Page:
• Share Your Related Work -- Consider what you are currently doing or could do to help advance the goals and/or address the challenges listed in the Initiative.  If you are already working on a project that relates to one or more of the Initiative goals or challenges, let us know about it!  We will be featuring lots of these on the MOOS (when, of course,they are ready for public release). We are also starting to compile a list—which may turn into an organized database or extension of the BI Knowledge Base—which shares as much as possible about what is currently going on. 
  • Start Working on One of the Challenges -- If you aren't yet working on anything of this sort, consider where you might be able to start.  This can simply range from reaching out to people you know "on the other side," to reading more about the challenges we face, to starting to develop efforts  to address one or more of those challenges.  While we can't promise that this work will be easy, we can promise it will be rewarding. It is also every bit as essential to the welfare of future generations as efforts to promote climate action.  

The Fall/Winter 2019/20 Constructive Conflict Massive Open Online Seminar (CC-MOOS)

Given the enormously difficult problems that the Initiative is seeking to address, it makes sense to start now to exchange ideas about how best to approach these problems. This is going to require us all to start thinking outside the box imposed by business-as-usual approaches.  As a first step toward cultivating this kind of thinking, we are going to convene a new "Massive Open Online Seminar" (MOOS) focused specifically on the constructive conflict challenge posed by the Initiative. 

For those who aren't familiar with our MOOS idea, it is related to the better-known MOOCs, but different. MOOCs (Massive Open Online Courses) are narrowly-focused courses designed to convey a limited amount of settled knowledge on a particular topic to a large audience at low cost.  The flow of information is one way—from teacher to student. The MOOS concept, on the other hand, is focused on presenting and exploring a larger and more complex series of ideas relating to tough problems and unsettled knowledge at the frontier of a field like intractable conflict. We hope to get a large group of people grappling with and exchanging ideas about ways to address all of the challenges the Initiative lays out.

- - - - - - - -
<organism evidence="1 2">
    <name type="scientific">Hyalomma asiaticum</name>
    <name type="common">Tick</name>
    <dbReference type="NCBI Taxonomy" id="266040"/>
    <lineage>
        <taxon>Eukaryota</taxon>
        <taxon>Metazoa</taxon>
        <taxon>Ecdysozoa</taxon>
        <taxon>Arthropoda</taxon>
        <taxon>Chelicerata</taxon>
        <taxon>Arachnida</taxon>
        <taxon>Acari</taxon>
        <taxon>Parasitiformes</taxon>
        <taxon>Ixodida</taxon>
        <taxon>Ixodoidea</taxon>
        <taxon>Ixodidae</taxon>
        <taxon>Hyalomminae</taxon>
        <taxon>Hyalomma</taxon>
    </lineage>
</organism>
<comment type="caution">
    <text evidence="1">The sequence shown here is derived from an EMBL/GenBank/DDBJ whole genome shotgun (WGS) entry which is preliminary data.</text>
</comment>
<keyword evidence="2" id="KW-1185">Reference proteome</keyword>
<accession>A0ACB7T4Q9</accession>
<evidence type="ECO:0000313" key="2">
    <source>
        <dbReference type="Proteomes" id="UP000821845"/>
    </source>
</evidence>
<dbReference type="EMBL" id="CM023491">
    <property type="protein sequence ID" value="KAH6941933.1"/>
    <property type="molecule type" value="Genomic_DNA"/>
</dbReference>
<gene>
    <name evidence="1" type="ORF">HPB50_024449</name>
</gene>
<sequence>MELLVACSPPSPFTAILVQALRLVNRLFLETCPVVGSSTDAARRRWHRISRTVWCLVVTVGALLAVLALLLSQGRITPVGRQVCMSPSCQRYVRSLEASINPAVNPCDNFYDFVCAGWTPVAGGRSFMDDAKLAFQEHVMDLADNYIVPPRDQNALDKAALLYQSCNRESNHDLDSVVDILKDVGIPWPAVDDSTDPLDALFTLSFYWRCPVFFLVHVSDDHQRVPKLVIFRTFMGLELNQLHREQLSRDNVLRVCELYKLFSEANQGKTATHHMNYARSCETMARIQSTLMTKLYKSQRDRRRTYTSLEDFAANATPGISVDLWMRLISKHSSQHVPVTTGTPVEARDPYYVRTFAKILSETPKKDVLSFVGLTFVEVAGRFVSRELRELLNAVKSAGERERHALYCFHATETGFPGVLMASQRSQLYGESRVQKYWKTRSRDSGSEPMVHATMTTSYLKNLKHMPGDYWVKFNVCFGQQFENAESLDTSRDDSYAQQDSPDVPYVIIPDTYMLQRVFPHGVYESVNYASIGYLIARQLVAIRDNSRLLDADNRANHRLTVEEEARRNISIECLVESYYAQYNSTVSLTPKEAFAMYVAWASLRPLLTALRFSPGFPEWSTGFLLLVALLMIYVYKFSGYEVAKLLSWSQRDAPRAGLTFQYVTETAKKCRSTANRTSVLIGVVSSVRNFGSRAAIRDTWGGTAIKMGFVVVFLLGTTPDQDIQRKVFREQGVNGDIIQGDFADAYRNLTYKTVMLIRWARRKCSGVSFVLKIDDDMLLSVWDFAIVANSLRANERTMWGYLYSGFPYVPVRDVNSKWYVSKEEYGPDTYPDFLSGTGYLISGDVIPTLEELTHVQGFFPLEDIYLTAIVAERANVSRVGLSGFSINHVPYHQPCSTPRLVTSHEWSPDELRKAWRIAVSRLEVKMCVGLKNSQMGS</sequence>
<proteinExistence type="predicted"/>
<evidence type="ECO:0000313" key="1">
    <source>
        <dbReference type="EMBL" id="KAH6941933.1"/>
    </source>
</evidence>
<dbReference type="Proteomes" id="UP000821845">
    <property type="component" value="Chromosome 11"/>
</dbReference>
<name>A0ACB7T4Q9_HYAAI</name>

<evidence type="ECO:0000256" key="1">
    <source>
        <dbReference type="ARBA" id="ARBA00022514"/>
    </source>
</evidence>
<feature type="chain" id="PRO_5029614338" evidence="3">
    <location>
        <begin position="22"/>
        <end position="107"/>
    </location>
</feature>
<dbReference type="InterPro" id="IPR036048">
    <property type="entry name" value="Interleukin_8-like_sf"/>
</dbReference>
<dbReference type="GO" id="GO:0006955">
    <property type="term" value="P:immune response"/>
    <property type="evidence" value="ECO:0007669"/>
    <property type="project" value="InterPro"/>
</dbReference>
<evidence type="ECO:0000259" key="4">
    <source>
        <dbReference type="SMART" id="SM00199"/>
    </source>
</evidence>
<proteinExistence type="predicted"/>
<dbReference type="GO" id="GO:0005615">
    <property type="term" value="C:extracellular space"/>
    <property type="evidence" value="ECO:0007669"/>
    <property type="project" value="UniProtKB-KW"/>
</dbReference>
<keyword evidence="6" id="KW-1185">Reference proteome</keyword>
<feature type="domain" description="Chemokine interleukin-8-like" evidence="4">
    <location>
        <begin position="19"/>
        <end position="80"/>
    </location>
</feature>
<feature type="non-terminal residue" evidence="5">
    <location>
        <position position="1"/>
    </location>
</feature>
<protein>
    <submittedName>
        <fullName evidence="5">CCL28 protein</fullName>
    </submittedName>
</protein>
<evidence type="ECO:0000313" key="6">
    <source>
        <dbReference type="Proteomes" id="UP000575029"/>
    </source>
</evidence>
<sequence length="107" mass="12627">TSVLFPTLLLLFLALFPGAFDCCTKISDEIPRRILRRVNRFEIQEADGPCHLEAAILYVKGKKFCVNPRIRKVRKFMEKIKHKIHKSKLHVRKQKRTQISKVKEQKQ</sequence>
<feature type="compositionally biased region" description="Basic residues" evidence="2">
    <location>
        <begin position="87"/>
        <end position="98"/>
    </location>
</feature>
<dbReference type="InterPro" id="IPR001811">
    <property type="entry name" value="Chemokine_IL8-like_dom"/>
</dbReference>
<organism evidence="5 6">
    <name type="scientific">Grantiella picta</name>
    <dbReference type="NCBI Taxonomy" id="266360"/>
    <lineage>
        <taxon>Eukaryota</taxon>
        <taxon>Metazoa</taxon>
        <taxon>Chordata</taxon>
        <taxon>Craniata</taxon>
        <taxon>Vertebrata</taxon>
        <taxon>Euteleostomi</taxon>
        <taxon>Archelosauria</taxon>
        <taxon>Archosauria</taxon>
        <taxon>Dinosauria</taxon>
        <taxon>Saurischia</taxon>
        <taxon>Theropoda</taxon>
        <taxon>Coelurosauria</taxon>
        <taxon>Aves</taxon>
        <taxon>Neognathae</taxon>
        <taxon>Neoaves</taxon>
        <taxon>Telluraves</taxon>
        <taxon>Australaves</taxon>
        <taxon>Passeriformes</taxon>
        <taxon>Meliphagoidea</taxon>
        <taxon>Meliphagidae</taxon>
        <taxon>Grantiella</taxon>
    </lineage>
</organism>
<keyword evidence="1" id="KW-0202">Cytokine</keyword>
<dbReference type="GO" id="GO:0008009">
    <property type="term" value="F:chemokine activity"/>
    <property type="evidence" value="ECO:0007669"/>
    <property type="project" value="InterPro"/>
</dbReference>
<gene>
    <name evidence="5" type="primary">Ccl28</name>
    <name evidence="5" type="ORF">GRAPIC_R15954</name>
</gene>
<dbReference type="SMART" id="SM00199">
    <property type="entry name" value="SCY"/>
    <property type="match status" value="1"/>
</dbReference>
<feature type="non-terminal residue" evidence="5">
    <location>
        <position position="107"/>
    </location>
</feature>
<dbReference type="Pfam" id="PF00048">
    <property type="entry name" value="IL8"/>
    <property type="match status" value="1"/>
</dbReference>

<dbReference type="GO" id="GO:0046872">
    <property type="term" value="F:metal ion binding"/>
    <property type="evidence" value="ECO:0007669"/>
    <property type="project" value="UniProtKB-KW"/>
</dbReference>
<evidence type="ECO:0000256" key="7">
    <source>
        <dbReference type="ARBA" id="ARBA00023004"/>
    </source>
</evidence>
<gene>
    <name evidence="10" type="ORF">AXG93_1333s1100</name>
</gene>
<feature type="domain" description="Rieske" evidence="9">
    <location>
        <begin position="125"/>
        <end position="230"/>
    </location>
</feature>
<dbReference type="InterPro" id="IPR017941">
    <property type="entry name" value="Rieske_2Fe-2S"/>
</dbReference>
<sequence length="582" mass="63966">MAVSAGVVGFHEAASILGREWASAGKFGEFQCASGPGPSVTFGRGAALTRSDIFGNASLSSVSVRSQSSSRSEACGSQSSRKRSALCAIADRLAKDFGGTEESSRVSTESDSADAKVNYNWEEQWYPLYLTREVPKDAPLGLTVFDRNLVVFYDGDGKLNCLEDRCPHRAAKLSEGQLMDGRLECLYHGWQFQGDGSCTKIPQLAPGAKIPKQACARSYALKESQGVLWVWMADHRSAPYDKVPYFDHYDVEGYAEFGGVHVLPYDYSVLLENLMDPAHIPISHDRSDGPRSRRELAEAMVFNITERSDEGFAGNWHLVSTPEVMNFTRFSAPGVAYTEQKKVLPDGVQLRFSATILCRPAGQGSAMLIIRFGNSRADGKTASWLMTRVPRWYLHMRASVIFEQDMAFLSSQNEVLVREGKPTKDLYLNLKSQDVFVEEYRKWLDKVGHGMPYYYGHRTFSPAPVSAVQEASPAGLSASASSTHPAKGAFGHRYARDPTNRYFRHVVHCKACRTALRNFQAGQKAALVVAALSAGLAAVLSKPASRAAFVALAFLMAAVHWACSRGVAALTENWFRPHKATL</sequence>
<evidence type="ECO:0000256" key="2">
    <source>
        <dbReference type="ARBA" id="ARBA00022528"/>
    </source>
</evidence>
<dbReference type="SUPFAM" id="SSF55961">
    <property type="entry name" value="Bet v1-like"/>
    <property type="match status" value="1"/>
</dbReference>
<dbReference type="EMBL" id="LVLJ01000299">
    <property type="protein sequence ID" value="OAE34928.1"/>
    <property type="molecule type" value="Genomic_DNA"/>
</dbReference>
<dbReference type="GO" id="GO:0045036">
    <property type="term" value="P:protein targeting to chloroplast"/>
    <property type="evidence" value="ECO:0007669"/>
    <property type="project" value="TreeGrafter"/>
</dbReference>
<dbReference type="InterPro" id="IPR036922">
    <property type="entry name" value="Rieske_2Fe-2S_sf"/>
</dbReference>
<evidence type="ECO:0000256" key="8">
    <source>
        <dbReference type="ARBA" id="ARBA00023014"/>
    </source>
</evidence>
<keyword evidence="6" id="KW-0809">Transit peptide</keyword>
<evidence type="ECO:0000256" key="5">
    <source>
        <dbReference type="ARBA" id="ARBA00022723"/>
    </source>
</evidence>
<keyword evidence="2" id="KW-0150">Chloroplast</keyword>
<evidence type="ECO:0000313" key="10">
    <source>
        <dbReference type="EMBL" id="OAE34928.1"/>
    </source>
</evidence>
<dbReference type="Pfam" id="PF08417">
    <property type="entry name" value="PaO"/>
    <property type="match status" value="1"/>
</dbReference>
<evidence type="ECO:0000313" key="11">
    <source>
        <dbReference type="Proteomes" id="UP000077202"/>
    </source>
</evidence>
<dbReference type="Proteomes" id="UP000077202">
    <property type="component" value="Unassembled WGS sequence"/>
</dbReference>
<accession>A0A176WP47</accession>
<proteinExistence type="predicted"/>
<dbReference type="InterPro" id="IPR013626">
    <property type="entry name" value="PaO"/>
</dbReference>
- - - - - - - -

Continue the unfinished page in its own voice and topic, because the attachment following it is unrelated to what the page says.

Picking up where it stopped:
Moving Beyond Intractability: a Starting Point for Discussion 

In order to provide a framework for the discussion, and to "seed it" with some ideas as a starting point, we will be posting on the new Constructive Conflict MOOS daily posts which begin to detail our view of the nature of the problem and possible ways of addressing it. We certainly don't think — and don't want to give the impression—that we have "all the answers."  Rather, we present these ideas in the hopes of starting a discussion about them and related ideas.  Our goal is to get a large group of people grappling with and exchanging ideas about the nature of the problem and ways of addressing it—much like folks are already doing in response to the Initiative mailing.

New Discussion Structure 

In our past MOOSs, we tried to use a traditional discussion software and required users to receive a user name and password to participate.  While many people requested user names and passwords, few participated--perhaps because it was a hassle, or perhaps it was because so many online discussions quickly turn ugly. But people did answer our email about the initiative.  So this time, we are just asking people to send us an email with their comments on any MOOS post.  With your permission, we will then share those comments to our new discussion pages—either with attribution—or without (your choice).  No user name or password will be required, and we will only post respectful comments—though we certainly invite comments that disagree with or challenge things we say. Please send anything that will add to our collective image of how to address these challenges!

Constructive Conflict MOOS Content


Selected Posts

All Posts

The Constructive Conflict MOOS will have a combination of legacy content from our earlier MOOSs and Blogs, combined with new content. We will start with a review of our "foundation document" -- The Intractable Conflict Challenge (#mbi_challenge).  We will then draw some key posts from our first MOOS, the Conflict Frontiers Seminar, (#mbi_frontiers) which really laid the foundation of ideas that generated the Initiative idea.  It lays out what we see as the nature of the problem, why people tend to fall into destructive behavior patterns, and why it is so critical that we address this now.  Although many of these ideas are presented at least briefly in the Full Initiative Statement, the Frontiers Seminar and the associated The Intractable Conflict Challenge elaborate on many of these ideas and the former does so in video format—which a few respondents suggested would be helpful for the Initiative.